This contrasting representation of character clearly shows the different ways in which Elinor is appropriated across cultures. As Ito Kinko contends, “the Japanese culture belongs to what American anthropologist Edward Hall calls ‘the high context culture,’ in which people prefer to use more implicit, unclear, and ambiguous messages whose meanings are found in context, rather than explicit, clear, and straightforward messages” (457). This form of communication is made clear not only in Mochizuki’s characterization of Elinor Dashwood. Mochizuki’s manga also relies more on visual techniques such as aspect-to-aspect panel transitions—a type of panel transition that “bypasses time for the most part and sets a wandering eye on different aspects of a place, idea or mood” (McCloud 72)—to convey the story through her characters and drawings.9 In other words, while Austen uses free indirect discourse to reveal Elinor’s thoughts, Mochizuki provides a visual representation of the dichotomies of sense/sensibility and restraint/ardor. The use of aspect-to-aspect panels is seen in other Japanese adaptations of Austen’s works, such as Kaoru Mori’s Ema. As Brodey notes, “what is particularly striking in Ema is the heroine’s near silence. Her intelligence is not conveyed through conversation, but rather visually” (27). This analysis of Mori’s Ema in relation to Mochizuki’s Elinor reveals how the heroines in both manga adaptations of Austen’s works tend to be silent but are not necessarily disempowered.
Cultural expressions of silence therefore inform the feminist message of the text in different ways. According to Ito Kinko, “Japanese communication, being in the high context culture, relies more on contextual cues such as facial expressions, gestures, eye glances, length and timing of silence, tone of voice, and grunts, all of which can be expressed in manga very eloquently” (457). Examining cross-cultural works on Jane Austen, Barbara K. Seeber reminds us of the implications of imposing Western feminist ideals as the dominant mode from which all other feminisms are evaluated (“A Bennet Utopia”). In the West, especially in America, silence often signifies the marginalization of women whereas voice is equated to notions of power. This binary, however, does not apply universally. Within a Japanese context, the notion of silence has been interrogated by Abe Hideko Nornes, who asserts:
Japanese speakers value the notion of how one speaks more than how much one speaks. Silence constitutes the flip side of this issue. In Japan silence does not always indicate the powerlessness of the speaker. It may exhibit the speaker’s disagreement, discomfort, refusal, and even power itself. (650)
Throughout the manga, Elinor’s internal monologues enable readers to identify her as the focalizing agent of the story. On numerous occasions Elinor’s inability to articulate her heartache demonstrates the genuine depth of her feelings. She is just as emotionally sensitive as Marianne, if not more so, particularly in understanding how others feel.10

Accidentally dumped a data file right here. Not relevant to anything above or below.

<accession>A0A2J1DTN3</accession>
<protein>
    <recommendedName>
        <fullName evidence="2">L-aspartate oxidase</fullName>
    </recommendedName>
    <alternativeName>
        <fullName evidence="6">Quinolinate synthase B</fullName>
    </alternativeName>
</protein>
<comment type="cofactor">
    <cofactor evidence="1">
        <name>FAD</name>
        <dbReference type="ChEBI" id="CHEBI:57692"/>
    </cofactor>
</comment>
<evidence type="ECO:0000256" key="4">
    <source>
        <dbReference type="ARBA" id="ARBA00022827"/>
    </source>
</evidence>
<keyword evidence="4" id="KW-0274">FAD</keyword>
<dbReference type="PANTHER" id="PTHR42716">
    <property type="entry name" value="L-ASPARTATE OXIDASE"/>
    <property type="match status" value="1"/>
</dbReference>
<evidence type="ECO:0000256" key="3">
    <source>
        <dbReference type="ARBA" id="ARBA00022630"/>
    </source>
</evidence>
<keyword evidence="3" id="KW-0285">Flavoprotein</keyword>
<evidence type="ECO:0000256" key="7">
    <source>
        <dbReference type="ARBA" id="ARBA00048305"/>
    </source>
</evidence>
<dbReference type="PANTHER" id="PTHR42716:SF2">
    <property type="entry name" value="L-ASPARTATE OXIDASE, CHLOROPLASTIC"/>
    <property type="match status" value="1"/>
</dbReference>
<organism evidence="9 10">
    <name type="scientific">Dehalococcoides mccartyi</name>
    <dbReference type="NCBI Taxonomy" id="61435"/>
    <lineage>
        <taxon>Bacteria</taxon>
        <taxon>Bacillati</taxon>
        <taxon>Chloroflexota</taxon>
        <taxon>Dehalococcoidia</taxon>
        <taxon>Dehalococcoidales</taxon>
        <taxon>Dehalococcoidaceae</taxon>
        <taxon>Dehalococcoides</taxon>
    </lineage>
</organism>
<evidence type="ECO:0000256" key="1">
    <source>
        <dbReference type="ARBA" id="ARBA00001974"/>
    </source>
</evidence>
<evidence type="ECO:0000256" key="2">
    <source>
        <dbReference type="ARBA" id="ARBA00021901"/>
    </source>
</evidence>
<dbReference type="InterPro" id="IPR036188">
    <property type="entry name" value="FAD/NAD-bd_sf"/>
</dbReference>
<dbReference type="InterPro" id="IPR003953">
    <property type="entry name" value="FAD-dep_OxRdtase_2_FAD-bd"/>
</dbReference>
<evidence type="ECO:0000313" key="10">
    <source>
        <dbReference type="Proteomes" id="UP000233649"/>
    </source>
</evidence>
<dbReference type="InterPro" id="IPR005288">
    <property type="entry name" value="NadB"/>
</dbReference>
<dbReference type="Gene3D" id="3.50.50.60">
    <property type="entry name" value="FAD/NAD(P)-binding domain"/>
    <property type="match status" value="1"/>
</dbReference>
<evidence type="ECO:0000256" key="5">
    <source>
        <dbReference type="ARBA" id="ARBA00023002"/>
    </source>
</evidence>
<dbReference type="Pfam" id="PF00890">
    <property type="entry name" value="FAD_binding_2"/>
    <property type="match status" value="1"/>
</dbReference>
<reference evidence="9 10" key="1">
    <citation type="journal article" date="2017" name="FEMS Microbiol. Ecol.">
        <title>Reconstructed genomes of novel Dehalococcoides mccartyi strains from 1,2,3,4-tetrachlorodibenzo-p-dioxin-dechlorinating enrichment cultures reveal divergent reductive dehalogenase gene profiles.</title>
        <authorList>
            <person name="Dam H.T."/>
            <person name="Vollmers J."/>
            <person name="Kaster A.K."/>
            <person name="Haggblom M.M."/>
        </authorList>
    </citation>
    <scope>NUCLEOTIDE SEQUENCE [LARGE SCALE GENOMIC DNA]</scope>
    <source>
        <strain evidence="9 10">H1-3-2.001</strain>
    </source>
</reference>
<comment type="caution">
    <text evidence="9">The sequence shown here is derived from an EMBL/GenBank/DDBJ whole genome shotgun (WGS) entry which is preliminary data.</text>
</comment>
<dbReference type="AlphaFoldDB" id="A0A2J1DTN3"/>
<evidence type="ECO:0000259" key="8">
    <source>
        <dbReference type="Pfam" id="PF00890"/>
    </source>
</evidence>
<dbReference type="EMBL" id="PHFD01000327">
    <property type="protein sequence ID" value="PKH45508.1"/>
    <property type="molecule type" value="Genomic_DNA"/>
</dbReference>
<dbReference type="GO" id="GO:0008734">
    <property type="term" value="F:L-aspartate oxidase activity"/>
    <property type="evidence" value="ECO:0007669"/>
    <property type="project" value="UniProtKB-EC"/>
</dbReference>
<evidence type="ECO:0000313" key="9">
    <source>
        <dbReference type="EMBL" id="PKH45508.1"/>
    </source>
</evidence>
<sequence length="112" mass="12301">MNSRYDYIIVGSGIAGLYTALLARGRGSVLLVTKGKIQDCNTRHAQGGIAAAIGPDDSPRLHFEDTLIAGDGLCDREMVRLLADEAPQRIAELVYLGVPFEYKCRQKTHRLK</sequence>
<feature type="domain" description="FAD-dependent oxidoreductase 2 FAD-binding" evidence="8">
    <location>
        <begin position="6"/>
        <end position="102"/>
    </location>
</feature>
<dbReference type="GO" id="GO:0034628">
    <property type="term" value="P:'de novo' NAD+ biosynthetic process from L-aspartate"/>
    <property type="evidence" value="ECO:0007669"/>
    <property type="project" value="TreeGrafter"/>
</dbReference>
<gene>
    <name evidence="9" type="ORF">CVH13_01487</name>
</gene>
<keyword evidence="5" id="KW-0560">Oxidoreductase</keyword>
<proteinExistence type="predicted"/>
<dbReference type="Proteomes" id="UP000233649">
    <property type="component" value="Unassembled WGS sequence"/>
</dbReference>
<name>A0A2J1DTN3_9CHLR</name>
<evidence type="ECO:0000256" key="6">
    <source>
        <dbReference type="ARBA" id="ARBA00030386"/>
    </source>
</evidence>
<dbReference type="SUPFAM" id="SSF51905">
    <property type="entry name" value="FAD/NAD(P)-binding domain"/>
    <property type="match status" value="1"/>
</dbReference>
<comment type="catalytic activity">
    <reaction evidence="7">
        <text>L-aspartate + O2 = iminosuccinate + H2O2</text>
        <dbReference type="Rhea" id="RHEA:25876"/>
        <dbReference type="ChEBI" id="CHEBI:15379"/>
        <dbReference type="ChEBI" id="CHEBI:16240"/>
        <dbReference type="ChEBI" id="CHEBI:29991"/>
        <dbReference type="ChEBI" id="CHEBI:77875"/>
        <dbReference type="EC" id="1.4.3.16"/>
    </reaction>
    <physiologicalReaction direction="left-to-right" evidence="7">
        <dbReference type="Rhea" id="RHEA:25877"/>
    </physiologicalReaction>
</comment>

One of the most compelling scenes that demonstrates the manga’s effective use of silence occurs when Elinor is weeping at Marianne’s bedside, a scene directly inspired by the Ang Lee’s film.
In a three-page spread that illustrates Elinor mourning for her ill sister, Mochizuki showcases Elinor’s love and devotion through close-up images of her eyes overflowing with tears. She silently cries, “Marianne, I finally understand. If you were not by my side I could not have endured all that I have. It is because of you that I am able to live like this” (100). This melodramatic scene highlights the story’s sentimentalism, which is often used in shōjo and josei narrative in order to invoke an emotional response in readers. Butler does sometimes employ similar visual techniques to represent Elinor’s feelings: for example, in the scene when Marianne falls ill with a fever, Elinor is seen covering her face with her hands in utter concern for her sister’s health. Mochizuki’s illustrations, however, tend to dramatize moments such as these because of the film’s influence on her work.
More important, scenes such as these convey the story’s implicit feminism. Drawing on the work of Jane Tompkins, Dollase Hiromi Tsuchiya contends that in romantic fiction “female writers often made their political assertions in an indirect way; they delivered their political messages and feminism through emotional scenes in an attempt to cultivate in their readers a common moral standard through sympathy” (740). Both Ogi and Dollase have also remarked on the shōjo genre’s potential to undo conventional values of women in Japanese society: “this genre may help women to generate a space where they can amuse themselves as women and also consider their difficulties in reality in the process of pursuing a more satisfying, fulfilling way of life” (Ogi 783). Whether Mochizuki’s manga fulfills the genre’s potential by inspiring women to pursue a more satisfying lifestyle is uncertain: while the manga equates happiness to marriage, its demonstration of Elinor’s silence as compliance for the sake of her community rather than as a sign of her oppression is in line with the Japanese value for the collective. Mochizuki’s Elinor upholds what Abe defines as a cultural paradigm of silence and power.